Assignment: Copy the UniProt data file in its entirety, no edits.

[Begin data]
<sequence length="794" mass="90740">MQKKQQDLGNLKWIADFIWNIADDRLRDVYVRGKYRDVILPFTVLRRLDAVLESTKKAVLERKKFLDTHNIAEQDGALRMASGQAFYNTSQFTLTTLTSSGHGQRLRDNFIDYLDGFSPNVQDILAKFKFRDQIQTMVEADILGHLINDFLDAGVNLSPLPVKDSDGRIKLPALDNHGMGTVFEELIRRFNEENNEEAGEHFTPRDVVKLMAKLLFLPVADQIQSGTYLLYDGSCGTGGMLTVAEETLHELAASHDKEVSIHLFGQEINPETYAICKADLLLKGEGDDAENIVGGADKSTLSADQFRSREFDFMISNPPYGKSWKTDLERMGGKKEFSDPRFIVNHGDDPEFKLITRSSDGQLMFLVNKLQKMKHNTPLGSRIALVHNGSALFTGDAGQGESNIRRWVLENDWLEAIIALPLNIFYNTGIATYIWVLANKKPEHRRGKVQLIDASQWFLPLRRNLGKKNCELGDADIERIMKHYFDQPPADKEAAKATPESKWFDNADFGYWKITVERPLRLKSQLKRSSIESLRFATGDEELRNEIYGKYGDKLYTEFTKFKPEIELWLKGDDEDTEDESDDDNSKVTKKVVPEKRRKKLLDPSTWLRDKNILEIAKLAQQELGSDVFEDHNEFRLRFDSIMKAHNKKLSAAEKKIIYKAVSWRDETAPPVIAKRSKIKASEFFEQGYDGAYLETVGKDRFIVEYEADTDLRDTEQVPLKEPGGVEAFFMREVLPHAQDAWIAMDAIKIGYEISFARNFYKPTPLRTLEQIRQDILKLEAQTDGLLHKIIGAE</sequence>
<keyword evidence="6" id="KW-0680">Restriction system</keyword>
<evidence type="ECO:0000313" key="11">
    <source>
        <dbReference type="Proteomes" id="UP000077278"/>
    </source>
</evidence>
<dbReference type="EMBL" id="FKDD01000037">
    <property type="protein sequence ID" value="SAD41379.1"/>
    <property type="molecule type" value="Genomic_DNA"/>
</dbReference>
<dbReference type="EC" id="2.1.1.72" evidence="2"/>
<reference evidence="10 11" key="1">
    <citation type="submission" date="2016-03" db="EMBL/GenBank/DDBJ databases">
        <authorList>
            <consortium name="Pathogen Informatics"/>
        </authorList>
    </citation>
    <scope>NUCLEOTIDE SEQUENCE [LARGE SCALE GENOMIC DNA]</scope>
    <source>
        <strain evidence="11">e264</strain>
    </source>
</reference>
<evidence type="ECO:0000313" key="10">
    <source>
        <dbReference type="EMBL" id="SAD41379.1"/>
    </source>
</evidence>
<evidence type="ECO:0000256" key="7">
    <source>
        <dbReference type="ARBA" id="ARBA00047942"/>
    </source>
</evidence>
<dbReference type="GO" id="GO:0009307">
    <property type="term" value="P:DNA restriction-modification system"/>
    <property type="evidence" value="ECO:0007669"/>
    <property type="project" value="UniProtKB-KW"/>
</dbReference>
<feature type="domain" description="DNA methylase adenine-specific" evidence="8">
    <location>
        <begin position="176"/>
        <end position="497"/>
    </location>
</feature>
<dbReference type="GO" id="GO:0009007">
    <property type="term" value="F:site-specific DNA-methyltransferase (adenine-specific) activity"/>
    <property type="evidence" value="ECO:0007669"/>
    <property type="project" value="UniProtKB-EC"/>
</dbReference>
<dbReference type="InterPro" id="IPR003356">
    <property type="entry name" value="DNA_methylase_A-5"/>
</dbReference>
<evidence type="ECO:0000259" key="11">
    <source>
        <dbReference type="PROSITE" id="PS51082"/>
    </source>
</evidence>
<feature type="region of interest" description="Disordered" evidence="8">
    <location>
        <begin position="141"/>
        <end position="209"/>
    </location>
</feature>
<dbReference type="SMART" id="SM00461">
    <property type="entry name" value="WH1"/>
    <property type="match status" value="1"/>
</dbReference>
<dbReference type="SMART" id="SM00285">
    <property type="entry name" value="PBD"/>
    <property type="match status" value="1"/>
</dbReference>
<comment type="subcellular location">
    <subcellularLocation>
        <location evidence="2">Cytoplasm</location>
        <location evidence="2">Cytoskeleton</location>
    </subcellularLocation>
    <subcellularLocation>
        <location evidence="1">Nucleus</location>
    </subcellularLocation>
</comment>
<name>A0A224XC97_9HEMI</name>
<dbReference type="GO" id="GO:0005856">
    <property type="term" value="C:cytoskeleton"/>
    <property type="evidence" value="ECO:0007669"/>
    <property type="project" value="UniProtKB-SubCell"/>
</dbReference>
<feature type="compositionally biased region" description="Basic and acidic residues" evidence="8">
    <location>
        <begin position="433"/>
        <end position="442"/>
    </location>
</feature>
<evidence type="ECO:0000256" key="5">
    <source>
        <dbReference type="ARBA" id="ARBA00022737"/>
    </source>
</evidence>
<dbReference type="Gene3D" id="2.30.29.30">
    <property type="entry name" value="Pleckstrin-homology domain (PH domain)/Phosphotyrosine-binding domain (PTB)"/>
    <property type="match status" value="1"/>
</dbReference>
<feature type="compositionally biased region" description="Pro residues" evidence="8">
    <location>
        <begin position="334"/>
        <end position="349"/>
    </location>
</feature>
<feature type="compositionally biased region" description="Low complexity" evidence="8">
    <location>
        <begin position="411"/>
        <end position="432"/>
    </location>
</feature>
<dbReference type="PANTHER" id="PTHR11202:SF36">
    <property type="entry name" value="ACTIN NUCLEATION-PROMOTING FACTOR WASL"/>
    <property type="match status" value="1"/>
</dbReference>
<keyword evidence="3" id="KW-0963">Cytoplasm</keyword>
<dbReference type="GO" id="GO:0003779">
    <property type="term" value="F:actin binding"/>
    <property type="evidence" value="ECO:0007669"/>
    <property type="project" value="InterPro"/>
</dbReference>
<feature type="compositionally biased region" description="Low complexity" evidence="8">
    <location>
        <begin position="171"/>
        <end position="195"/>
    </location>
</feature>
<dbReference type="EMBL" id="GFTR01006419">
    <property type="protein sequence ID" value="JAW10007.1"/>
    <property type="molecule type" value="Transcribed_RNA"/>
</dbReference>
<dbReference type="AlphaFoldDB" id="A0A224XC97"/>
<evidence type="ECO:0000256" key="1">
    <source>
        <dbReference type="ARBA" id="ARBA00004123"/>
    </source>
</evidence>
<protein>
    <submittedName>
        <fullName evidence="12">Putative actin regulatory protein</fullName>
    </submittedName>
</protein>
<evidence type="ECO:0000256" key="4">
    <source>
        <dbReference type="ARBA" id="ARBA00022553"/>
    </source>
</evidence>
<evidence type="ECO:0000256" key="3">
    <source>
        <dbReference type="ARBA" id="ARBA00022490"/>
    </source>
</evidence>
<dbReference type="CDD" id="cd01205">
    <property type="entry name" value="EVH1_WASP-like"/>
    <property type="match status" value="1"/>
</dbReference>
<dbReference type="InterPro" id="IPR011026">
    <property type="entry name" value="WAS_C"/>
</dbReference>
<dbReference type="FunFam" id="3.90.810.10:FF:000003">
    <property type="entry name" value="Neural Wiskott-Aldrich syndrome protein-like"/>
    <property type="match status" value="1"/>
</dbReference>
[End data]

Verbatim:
<sequence length="794" mass="90740">MQKKQQDLGNLKWIADFIWNIADDRLRDVYVRGKYRDVILPFTVLRRLDAVLESTKKAVLERKKFLDTHNIAEQDGALRMASGQAFYNTSQFTLTTLTSSGHGQRLRDNFIDYLDGFSPNVQDILAKFKFRDQIQTMVEADILGHLINDFLDAGVNLSPLPVKDSDGRIKLPALDNHGMGTVFEELIRRFNEENNEEAGEHFTPRDVVKLMAKLLFLPVADQIQSGTYLLYDGSCGTGGMLTVAEETLHELAASHDKEVSIHLFGQEINPETYAICKADLLLKGEGDDAENIVGGADKSTLSADQFRSREFDFMISNPPYGKSWKTDLERMGGKKEFSDPRFIVNHGDDPEFKLITRSSDGQLMFLVNKLQKMKHNTPLGSRIALVHNGSALFTGDAGQGESNIRRWVLENDWLEAIIALPLNIFYNTGIATYIWVLANKKPEHRRGKVQLIDASQWFLPLRRNLGKKNCELGDADIERIMKHYFDQPPADKEAAKATPESKWFDNADFGYWKITVERPLRLKSQLKRSSIESLRFATGDEELRNEIYGKYGDKLYTEFTKFKPEIELWLKGDDEDTEDESDDDNSKVTKKVVPEKRRKKLLDPSTWLRDKNILEIAKLAQQELGSDVFEDHNEFRLRFDSIMKAHNKKLSAAEKKIIYKAVSWRDETAPPVIAKRSKIKASEFFEQGYDGAYLETVGKDRFIVEYEADTDLRDTEQVPLKEPGGVEAFFMREVLPHAQDAWIAMDAIKIGYEISFARNFYKPTPLRTLEQIRQDILKLEAQTDGLLHKIIGAE</sequence>
<keyword evidence="6" id="KW-0680">Restriction system</keyword>
<evidence type="ECO:0000313" key="11">
    <source>
        <dbReference type="Proteomes" id="UP000077278"/>
    </source>
</evidence>
<dbReference type="EMBL" id="FKDD01000037">
    <property type="protein sequence ID" value="SAD41379.1"/>
    <property type="molecule type" value="Genomic_DNA"/>
</dbReference>
<dbReference type="EC" id="2.1.1.72" evidence="2"/>
<reference evidence="10 11" key="1">
    <citation type="submission" date="2016-03" db="EMBL/GenBank/DDBJ databases">
        <authorList>
            <consortium name="Pathogen Informatics"/>
        </authorList>
    </citation>
    <scope>NUCLEOTIDE SEQUENCE [LARGE SCALE GENOMIC DNA]</scope>
    <source>
        <strain evidence="11">e264</strain>
    </source>
</reference>
<evidence type="ECO:0000313" key="10">
    <source>
        <dbReference type="EMBL" id="SAD41379.1"/>
    </source>
</evidence>
<evidence type="ECO:0000256" key="7">
    <source>
        <dbReference type="ARBA" id="ARBA00047942"/>
    </source>
</evidence>
<dbReference type="GO" id="GO:0009307">
    <property type="term" value="P:DNA restriction-modification system"/>
    <property type="evidence" value="ECO:0007669"/>
    <property type="project" value="UniProtKB-KW"/>
</dbReference>
<feature type="domain" description="DNA methylase adenine-specific" evidence="8">
    <location>
        <begin position="176"/>
        <end position="497"/>
    </location>
</feature>
<dbReference type="GO" id="GO:0009007">
    <property type="term" value="F:site-specific DNA-methyltransferase (adenine-specific) activity"/>
    <property type="evidence" value="ECO:0007669"/>
    <property type="project" value="UniProtKB-EC"/>
</dbReference>
<dbReference type="InterPro" id="IPR003356">
    <property type="entry name" value="DNA_methylase_A-5"/>
</dbReference>
<evidence type="ECO:0000259" key="11">
    <source>
        <dbReference type="PROSITE" id="PS51082"/>
    </source>
</evidence>
<feature type="region of interest" description="Disordered" evidence="8">
    <location>
        <begin position="141"/>
        <end position="209"/>
    </location>
</feature>
<dbReference type="SMART" id="SM00461">
    <property type="entry name" value="WH1"/>
    <property type="match status" value="1"/>
</dbReference>
<dbReference type="SMART" id="SM00285">
    <property type="entry name" value="PBD"/>
    <property type="match status" value="1"/>
</dbReference>
<comment type="subcellular location">
    <subcellularLocation>
        <location evidence="2">Cytoplasm</location>
        <location evidence="2">Cytoskeleton</location>
    </subcellularLocation>
    <subcellularLocation>
        <location evidence="1">Nucleus</location>
    </subcellularLocation>
</comment>
<name>A0A224XC97_9HEMI</name>
<dbReference type="GO" id="GO:0005856">
    <property type="term" value="C:cytoskeleton"/>
    <property type="evidence" value="ECO:0007669"/>
    <property type="project" value="UniProtKB-SubCell"/>
</dbReference>
<feature type="compositionally biased region" description="Basic and acidic residues" evidence="8">
    <location>
        <begin position="433"/>
        <end position="442"/>
    </location>
</feature>
<evidence type="ECO:0000256" key="5">
    <source>
        <dbReference type="ARBA" id="ARBA00022737"/>
    </source>
</evidence>
<dbReference type="Gene3D" id="2.30.29.30">
    <property type="entry name" value="Pleckstrin-homology domain (PH domain)/Phosphotyrosine-binding domain (PTB)"/>
    <property type="match status" value="1"/>
</dbReference>
<feature type="compositionally biased region" description="Pro residues" evidence="8">
    <location>
        <begin position="334"/>
        <end position="349"/>
    </location>
</feature>
<feature type="compositionally biased region" description="Low complexity" evidence="8">
    <location>
        <begin position="411"/>
        <end position="432"/>
    </location>
</feature>
<dbReference type="PANTHER" id="PTHR11202:SF36">
    <property type="entry name" value="ACTIN NUCLEATION-PROMOTING FACTOR WASL"/>
    <property type="match status" value="1"/>
</dbReference>
<keyword evidence="3" id="KW-0963">Cytoplasm</keyword>
<dbReference type="GO" id="GO:0003779">
    <property type="term" value="F:actin binding"/>
    <property type="evidence" value="ECO:0007669"/>
    <property type="project" value="InterPro"/>
</dbReference>
<feature type="compositionally biased region" description="Low complexity" evidence="8">
    <location>
        <begin position="171"/>
        <end position="195"/>
    </location>
</feature>
<dbReference type="EMBL" id="GFTR01006419">
    <property type="protein sequence ID" value="JAW10007.1"/>
    <property type="molecule type" value="Transcribed_RNA"/>
</dbReference>
<dbReference type="AlphaFoldDB" id="A0A224XC97"/>
<evidence type="ECO:0000256" key="1">
    <source>
        <dbReference type="ARBA" id="ARBA00004123"/>
    </source>
</evidence>
<protein>
    <submittedName>
        <fullName evidence="12">Putative actin regulatory protein</fullName>
    </submittedName>
</protein>
<evidence type="ECO:0000256" key="4">
    <source>
        <dbReference type="ARBA" id="ARBA00022553"/>
    </source>
</evidence>
<evidence type="ECO:0000256" key="3">
    <source>
        <dbReference type="ARBA" id="ARBA00022490"/>
    </source>
</evidence>
<dbReference type="CDD" id="cd01205">
    <property type="entry name" value="EVH1_WASP-like"/>
    <property type="match status" value="1"/>
</dbReference>
<dbReference type="InterPro" id="IPR011026">
    <property type="entry name" value="WAS_C"/>
</dbReference>
<dbReference type="FunFam" id="3.90.810.10:FF:000003">
    <property type="entry name" value="Neural Wiskott-Aldrich syndrome protein-like"/>
    <property type="match status" value="1"/>
</dbReference>